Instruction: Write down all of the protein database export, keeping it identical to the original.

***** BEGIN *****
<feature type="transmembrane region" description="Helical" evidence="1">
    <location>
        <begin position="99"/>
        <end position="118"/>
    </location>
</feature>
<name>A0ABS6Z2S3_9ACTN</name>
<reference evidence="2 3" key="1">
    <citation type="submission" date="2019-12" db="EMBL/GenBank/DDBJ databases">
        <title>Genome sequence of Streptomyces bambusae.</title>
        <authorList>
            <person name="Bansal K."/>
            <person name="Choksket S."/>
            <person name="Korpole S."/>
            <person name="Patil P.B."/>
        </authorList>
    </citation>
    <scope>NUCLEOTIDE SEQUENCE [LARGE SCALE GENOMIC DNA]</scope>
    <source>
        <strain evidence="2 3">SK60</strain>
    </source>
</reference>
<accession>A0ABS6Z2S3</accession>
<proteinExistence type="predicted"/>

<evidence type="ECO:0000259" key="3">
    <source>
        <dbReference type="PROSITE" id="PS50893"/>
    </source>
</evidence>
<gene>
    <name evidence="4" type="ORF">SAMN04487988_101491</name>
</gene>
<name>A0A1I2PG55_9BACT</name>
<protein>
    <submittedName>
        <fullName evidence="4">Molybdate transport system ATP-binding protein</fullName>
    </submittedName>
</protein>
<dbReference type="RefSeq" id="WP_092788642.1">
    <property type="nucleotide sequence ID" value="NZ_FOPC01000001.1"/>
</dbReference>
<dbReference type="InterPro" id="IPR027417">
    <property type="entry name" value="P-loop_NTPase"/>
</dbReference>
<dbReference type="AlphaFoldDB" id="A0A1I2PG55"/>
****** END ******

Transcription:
<feature type="transmembrane region" description="Helical" evidence="1">
    <location>
        <begin position="99"/>
        <end position="118"/>
    </location>
</feature>
<name>A0ABS6Z2S3_9ACTN</name>
<reference evidence="2 3" key="1">
    <citation type="submission" date="2019-12" db="EMBL/GenBank/DDBJ databases">
        <title>Genome sequence of Streptomyces bambusae.</title>
        <authorList>
            <person name="Bansal K."/>
            <person name="Choksket S."/>
            <person name="Korpole S."/>
            <person name="Patil P.B."/>
        </authorList>
    </citation>
    <scope>NUCLEOTIDE SEQUENCE [LARGE SCALE GENOMIC DNA]</scope>
    <source>
        <strain evidence="2 3">SK60</strain>
    </source>
</reference>
<accession>A0ABS6Z2S3</accession>
<proteinExistence type="predicted"/>

<evidence type="ECO:0000259" key="3">
    <source>
        <dbReference type="PROSITE" id="PS50893"/>
    </source>
</evidence>
<gene>
    <name evidence="4" type="ORF">SAMN04487988_101491</name>
</gene>
<name>A0A1I2PG55_9BACT</name>
<protein>
    <submittedName>
        <fullName evidence="4">Molybdate transport system ATP-binding protein</fullName>
    </submittedName>
</protein>
<dbReference type="RefSeq" id="WP_092788642.1">
    <property type="nucleotide sequence ID" value="NZ_FOPC01000001.1"/>
</dbReference>
<dbReference type="InterPro" id="IPR027417">
    <property type="entry name" value="P-loop_NTPase"/>
</dbReference>
<dbReference type="AlphaFoldDB" id="A0A1I2PG55"/>